What do you do?
My research investigates where sharks are and why they are there. I work on a range of shark species, looking at the areas they live in and the surrounding environment. I use this to develop maps that predict where sharks are now, where they were in the past and even where they’ll be in the future (kinda like time travel)! I am also actively involved in sharing scientific discoveries with the public to increase understanding about sharks and other predators.
Why did you choose this field?
I love being in nature and I am absolutely fascinated by predators: what they do, where and why they do it. I grew up in Queensland with the Great Barrier Reef on my doorstep and from an early age I loved the ocean; be it swimming, snorkelling or SCUBA diving. I am very lucky that as well as living near the beach, my family encouraged me to learn to dive as soon as I hit the minimum age and took us on holidays visiting aquariums and beaches. In primary school (aged 10 years old) the teacher asked us what we wanted to be when we grew up, and I said ‘a marine biologist’. I remember loving documentaries growing up, especially those by David Attenborough, and being inspired by Sylvia Earle, Eugenie Clark and Jane Goodall.
What do you look at and think, "I wish younger me would have known this was possible"?
There are so many things … having lived in Europe, Asia, as well as Australia I’ve learnt that even though people have different cultures and languages there are more things that unite us than divide us. I have been lucky enough to have studied and dived with sharks around Australia and across the world, and to do my research on tropical islands in the middle of the Indian Ocean (the Chagos Archipelago).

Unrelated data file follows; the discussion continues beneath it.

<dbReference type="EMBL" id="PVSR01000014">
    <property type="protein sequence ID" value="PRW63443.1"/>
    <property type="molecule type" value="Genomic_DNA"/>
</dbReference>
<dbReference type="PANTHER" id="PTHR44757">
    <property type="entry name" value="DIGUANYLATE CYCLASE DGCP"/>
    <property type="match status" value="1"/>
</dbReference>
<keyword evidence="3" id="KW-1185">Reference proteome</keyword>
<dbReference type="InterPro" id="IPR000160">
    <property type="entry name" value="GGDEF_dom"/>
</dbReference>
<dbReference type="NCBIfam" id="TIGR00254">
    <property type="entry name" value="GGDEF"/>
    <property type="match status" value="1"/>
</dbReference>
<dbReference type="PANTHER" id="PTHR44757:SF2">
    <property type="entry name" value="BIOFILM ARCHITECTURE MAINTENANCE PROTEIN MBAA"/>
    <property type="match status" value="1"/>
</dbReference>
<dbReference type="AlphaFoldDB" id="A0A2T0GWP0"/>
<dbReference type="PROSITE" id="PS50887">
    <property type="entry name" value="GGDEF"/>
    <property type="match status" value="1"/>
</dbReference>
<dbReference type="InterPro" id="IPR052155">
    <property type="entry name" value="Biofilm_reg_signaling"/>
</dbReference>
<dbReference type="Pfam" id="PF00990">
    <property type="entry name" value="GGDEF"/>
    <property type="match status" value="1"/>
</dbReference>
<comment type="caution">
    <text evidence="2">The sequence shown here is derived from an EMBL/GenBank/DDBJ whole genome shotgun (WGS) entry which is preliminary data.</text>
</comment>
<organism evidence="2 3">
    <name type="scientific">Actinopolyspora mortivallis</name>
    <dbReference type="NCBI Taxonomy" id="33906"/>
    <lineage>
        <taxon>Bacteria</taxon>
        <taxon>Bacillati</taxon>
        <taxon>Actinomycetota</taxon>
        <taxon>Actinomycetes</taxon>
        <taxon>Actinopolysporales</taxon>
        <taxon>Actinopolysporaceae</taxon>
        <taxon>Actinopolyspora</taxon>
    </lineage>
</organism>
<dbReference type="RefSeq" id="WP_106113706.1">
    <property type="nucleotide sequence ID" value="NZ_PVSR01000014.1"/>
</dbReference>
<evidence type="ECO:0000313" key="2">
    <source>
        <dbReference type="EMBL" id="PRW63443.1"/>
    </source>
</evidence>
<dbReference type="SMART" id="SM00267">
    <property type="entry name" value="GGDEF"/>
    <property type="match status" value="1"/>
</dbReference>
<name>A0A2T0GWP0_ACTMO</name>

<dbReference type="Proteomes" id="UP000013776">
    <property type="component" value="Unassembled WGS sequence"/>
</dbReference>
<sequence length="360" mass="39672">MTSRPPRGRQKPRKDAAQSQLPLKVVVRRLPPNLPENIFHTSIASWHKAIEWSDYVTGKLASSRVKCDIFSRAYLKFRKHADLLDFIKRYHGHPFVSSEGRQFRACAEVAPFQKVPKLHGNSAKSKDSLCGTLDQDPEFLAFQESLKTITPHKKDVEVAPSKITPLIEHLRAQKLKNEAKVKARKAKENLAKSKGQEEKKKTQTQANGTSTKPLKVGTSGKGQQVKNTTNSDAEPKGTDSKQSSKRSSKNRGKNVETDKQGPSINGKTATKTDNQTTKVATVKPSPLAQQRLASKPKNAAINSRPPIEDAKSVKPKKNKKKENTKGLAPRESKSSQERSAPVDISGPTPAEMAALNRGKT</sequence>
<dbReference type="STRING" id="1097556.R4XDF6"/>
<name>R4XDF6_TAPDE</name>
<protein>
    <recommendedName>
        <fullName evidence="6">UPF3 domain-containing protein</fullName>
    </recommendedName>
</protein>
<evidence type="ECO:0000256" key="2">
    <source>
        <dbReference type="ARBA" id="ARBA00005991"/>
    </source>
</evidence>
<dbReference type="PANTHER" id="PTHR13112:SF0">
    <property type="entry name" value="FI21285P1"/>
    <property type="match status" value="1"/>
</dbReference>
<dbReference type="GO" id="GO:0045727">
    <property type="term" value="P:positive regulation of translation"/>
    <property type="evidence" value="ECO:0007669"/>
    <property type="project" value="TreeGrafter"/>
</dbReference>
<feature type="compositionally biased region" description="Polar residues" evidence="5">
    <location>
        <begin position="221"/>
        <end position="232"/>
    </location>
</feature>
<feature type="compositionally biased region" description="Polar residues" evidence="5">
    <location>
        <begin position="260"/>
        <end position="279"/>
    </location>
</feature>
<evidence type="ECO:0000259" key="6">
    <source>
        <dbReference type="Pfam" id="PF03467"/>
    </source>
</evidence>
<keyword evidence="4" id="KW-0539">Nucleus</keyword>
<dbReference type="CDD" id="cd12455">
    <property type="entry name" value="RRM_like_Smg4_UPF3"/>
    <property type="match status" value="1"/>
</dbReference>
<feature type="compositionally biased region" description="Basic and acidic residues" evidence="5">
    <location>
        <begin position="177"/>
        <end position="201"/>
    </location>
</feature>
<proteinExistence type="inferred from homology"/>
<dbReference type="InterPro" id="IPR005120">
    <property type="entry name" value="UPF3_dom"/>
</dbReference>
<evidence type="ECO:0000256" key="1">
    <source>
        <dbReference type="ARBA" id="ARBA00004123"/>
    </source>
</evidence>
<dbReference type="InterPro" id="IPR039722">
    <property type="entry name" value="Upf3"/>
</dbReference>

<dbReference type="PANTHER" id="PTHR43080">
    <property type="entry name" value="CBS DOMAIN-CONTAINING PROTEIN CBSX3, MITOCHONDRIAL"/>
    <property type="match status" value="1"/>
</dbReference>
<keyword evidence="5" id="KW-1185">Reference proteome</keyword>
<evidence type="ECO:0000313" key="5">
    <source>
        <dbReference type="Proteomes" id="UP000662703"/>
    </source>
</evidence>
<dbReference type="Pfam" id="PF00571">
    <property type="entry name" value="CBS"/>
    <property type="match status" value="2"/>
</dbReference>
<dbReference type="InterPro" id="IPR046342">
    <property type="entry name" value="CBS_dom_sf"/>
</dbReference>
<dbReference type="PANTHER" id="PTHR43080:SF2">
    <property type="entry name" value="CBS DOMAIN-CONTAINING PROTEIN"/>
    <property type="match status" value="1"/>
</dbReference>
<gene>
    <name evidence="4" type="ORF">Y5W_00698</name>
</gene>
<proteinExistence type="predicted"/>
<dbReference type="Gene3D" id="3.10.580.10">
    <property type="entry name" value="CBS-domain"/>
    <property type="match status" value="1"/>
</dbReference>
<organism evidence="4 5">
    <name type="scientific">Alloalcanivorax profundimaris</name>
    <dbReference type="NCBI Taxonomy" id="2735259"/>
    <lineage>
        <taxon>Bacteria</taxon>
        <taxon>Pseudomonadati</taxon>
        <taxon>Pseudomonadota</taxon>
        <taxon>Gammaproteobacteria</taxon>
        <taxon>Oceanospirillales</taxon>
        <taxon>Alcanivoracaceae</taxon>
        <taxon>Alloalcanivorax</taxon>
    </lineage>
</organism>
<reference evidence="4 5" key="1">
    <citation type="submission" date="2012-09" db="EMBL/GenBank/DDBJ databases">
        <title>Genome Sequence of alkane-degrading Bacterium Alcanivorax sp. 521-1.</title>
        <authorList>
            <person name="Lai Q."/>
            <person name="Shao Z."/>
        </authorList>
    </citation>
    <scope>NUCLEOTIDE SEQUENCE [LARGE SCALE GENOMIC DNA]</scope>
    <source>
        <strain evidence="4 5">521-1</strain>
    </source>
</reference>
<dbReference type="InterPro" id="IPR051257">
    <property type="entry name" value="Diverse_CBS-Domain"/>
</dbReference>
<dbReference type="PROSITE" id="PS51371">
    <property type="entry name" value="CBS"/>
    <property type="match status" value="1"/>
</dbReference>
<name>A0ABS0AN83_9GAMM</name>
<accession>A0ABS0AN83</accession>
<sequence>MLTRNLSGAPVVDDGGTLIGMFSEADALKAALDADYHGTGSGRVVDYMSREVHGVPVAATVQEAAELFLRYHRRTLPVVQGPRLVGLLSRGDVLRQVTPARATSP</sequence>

Why do you love working in STEM?
I love that we are making a positive difference in the world and I love the field work. In my project I get to learn new things every day and I’ve been able to experience different facets of marine science, catching and tagging sharks and predatory fish, swimming with sharks to film them, taking genetic and muscle samples and presenting at international conventions … although there’s also plenty of time spent doing lab work, data analysis, reading and writing.
Best advice for next generation?
Keep ticking off your tiny goals, one-by-one, and next thing you know, you’ll be ticking off those bigger goals that seemed impossible initially.
Inspo quote / fun fact / role model